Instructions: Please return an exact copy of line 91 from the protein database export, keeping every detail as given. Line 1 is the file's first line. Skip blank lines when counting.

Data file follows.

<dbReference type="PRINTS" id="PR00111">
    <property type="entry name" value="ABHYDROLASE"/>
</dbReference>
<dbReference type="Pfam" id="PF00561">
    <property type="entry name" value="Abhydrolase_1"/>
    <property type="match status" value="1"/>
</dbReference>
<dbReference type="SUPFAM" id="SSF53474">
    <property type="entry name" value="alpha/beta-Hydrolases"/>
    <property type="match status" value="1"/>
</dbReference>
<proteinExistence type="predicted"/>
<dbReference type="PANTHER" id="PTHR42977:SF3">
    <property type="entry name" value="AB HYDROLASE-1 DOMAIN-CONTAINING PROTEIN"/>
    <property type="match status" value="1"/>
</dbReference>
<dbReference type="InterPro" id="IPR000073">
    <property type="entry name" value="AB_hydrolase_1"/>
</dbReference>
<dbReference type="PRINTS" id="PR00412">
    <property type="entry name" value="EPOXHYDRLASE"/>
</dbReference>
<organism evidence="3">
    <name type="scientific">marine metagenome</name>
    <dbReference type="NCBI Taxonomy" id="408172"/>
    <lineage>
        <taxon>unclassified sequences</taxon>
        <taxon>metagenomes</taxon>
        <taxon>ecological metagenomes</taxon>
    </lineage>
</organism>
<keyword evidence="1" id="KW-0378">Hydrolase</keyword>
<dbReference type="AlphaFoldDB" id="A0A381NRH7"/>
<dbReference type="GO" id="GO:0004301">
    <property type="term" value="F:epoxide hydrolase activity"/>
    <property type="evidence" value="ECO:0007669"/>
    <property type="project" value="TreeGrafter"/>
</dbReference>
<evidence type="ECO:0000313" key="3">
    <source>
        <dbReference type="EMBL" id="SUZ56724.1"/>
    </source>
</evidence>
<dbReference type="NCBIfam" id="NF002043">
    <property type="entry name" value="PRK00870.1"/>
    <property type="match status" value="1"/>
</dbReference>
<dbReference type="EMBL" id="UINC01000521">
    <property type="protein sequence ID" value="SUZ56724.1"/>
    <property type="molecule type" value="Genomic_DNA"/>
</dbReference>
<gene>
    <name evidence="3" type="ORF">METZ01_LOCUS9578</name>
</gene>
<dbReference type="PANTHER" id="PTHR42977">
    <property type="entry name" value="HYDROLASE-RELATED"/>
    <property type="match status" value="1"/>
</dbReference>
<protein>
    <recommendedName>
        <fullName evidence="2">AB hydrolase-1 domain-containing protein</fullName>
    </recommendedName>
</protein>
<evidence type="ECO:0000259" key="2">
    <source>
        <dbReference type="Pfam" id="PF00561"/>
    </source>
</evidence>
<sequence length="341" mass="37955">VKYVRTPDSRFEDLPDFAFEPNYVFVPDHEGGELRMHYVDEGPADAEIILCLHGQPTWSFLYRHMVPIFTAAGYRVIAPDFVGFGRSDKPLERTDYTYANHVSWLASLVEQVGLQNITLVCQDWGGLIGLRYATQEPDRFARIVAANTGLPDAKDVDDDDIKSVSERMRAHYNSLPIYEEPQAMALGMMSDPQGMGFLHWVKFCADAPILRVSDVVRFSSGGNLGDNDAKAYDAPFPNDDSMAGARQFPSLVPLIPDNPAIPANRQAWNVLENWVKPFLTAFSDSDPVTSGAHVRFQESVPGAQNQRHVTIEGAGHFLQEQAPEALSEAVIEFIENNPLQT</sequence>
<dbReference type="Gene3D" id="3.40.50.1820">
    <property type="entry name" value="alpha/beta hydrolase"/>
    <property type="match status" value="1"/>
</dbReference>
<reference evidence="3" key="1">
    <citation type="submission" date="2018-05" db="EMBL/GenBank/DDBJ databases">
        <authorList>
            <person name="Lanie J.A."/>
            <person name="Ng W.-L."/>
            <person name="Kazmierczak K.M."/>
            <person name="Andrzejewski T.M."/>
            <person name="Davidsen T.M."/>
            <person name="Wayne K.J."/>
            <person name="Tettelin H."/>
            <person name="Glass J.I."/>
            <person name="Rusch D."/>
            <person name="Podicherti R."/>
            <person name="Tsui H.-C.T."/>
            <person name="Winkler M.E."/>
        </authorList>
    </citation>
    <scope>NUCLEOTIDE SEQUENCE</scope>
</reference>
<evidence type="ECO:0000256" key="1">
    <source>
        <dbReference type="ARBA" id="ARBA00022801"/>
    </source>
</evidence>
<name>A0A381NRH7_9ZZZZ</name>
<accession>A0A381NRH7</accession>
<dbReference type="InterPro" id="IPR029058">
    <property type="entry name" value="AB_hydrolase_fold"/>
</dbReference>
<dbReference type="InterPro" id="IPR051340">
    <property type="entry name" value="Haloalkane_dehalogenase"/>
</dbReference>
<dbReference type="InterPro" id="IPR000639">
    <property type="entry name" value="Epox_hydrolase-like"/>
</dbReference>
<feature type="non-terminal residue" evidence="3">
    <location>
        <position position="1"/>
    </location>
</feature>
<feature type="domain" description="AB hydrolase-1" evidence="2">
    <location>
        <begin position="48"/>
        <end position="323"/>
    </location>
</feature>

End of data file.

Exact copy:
    <scope>NUCLEOTIDE SEQUENCE</scope>